100 cases, 12 countries: Symptoms to Vaccine, Here’s All You Need to Know about Monkeypox Virus

With around 100 confirmed cases in over 12 countries, monkeypox has triggered a fresh concern over a new health crisis even as the world is still grappling with the Covid-19 pandemic.

As of May 21, 92 laboratory confirmed monkeypox cases and 28 suspected cases with investigations on have been reported to the World Health Organization (WHO) by 12 member states that are not endemic to the virus. No associated deaths have been reported.

Cases have been reported from Australia, Belgium, Canada, France, Germany, Italy, Netherlands, Portugal, Spain, Sweden, United Kingdom and the United States of America.

Belgium has become the first country to make monkeypox quarantine compulsory for all confirmed cases.

Bumps, rashes, fever and swollen lymph nodes – while the clinical presentation of monkeypox resembles that of smallpox, monkeypox is known to be less contagious than smallpox and causes less severe illness, as per the WHO.

The monkeypox outbreak has taken the community of scientists by surprise as such an outbreak is very rare outside Africa.

Globally, the situation is evolving and the WHO expects there will be more cases of monkeypox identified as surveillance expands in non-endemic countries. No such cases have been reported so far from India.

A research shows waning of immunity from smallpox vaccination could be one of the reasons behind the comeback of monkeypox virus. Globally, it is more than 40-50 years since mass vaccination drives were stopped.

“The current available evidence suggests that those who have had close physical contact with someone with monkeypox while they are symptomatic are at highest risk,” WHO said in its release on May 21. The UN health agency will provide more technical recommendations on the handling of the disease in the coming days.

According to the WHO, monkeypox is a viral zoonosis – a disease caused by a virus transmitted to humans from animals. It has symptoms similar to smallpox patients, but it is usually clinically less severe.

The name ‘monkeypox’ originates from the initial discovery of the virus in monkeys in a Danish laboratory in 1958.

The first human case was identified in a child in the Democratic Republic of the Congo in 1970. However, in 1980, it was declared as ‘eradicated worldwide’.

The virus is transmitted from one person to another by close contact through lesions, body fluids, respiratory droplets and contaminated materials such as bedding.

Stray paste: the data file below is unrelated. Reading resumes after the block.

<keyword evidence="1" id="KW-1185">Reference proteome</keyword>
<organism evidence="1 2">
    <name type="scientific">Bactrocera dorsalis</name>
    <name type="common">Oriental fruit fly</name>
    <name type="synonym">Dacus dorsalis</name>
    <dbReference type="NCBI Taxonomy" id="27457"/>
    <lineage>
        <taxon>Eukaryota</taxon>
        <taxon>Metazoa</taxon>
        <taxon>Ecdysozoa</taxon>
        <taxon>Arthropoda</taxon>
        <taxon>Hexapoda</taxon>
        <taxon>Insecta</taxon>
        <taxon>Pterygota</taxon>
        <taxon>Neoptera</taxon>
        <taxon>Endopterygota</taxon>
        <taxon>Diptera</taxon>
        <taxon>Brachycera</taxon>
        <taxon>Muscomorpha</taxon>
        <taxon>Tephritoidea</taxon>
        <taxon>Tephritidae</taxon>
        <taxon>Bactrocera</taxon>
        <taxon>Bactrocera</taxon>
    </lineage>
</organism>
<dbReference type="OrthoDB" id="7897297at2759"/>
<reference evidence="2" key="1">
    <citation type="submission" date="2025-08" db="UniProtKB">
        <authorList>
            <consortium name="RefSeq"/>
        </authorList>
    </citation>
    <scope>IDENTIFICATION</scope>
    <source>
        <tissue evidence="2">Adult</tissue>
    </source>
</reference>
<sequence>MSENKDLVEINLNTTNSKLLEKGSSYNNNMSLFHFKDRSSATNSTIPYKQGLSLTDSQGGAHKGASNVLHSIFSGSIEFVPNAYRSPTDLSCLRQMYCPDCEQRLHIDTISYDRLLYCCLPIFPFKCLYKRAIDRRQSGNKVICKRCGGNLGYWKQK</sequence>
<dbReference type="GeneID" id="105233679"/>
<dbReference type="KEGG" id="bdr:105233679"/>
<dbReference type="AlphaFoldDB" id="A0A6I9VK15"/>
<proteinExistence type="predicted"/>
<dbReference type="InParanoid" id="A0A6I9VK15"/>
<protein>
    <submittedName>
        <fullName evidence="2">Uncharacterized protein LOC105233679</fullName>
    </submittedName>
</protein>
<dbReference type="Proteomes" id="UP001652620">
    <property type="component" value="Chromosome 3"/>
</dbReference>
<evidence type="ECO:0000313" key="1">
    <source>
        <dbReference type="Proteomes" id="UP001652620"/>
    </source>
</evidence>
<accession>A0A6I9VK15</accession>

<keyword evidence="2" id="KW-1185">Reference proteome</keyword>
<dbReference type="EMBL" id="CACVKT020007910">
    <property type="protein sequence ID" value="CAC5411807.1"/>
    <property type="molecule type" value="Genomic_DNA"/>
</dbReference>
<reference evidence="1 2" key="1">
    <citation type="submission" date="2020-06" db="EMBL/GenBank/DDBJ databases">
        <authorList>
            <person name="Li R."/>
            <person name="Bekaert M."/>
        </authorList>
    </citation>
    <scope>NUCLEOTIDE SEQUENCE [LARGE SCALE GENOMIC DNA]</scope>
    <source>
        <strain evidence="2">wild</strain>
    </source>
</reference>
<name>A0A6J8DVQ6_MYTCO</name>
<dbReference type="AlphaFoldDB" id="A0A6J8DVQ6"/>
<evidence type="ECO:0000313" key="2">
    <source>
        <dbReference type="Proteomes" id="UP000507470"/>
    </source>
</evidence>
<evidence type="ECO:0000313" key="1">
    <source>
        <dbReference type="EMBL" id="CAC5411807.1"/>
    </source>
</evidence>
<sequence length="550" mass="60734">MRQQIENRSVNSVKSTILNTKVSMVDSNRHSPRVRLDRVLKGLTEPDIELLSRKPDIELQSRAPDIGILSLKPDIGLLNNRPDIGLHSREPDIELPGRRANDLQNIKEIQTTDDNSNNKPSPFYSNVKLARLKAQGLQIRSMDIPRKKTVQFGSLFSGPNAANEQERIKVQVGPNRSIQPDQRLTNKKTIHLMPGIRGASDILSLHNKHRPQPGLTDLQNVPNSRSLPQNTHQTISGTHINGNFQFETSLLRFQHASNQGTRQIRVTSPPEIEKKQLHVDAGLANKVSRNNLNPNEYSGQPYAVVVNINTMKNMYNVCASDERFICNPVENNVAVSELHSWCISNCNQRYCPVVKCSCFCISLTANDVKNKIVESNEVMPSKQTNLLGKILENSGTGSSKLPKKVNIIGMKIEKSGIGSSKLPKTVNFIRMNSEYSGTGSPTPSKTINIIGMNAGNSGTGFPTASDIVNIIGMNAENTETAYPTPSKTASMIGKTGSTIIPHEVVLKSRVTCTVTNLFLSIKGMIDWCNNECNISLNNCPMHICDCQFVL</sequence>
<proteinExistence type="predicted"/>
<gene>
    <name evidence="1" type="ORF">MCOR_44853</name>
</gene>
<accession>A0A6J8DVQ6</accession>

The incubation period of monkeypox is usually 6 to 13 days, but can range from 5 to 21 days, WHO says.

No such case has been reported in India.

“The world is in the third year of the pandemic and the WHO has already predicted an outbreak of another virus in form of monkeypox. Good news is there has not been a single case reported of monkeypox virus in India as of now," said Dr Sandeep Bhatnagar, senior director and head of department, internal medicine, Paras JK Hospital.

“There is no need to panic with the gradual rise and spread of the virus in other countries because the WHO is working with the affected countries to provide guidance on how to manage the infection. Till then, we need to keep a watch on our hygiene, immunity, sleep and maintaining hydration. Besides, we need to follow all precautions for Covid-19 such as social distancing, hand washing and masking."

India, last week, stepped up surveillance at all international entry points for monkeypox infections. Officers have been asked to collect a 21-day travel history of passengers coming from nations with monkeypox cases and check their current health status.

Union Health Minister Mansukh Mandaviya has directed the National Centre for Disease Control (NCDC) and the Indian Council of Medical Research (ICMR) to keep a close watch on the situation.

Vaccines used during the smallpox eradication programme also provided protection against monkeypox.

Otherwise, Denmark-based biotechnology company Bavarian Nordic has a vaccine called Jynneos approved for both the monkeypox virus and smallpox.

In 2015, the Centers for Disease Control and Prevention (CDC) and the Food and Drug Administration (FDA) approved the use of Jynneos as a vaccine for the rare virus.

It is the only FDA-approved non-replicating smallpox and monkeypox vaccine.

The company, according to the reports in global media, has secured a contract with an unnamed European country to supply its smallpox vaccine. However, America’s top healthcare agency CDC has said that because monkeypox virus is closely related to the variola virus that causes smallpox, smallpox vaccines can also protect against monkeypox.

Also, WHO said it is convening experts to discuss recommendations on vaccination. While India declared itself free of smallpox in 1979 after it undertook the extensive immunisation programmes, “the manufacturing can be re-started if the need arises”, according to an industry official.

(Source: NDTV)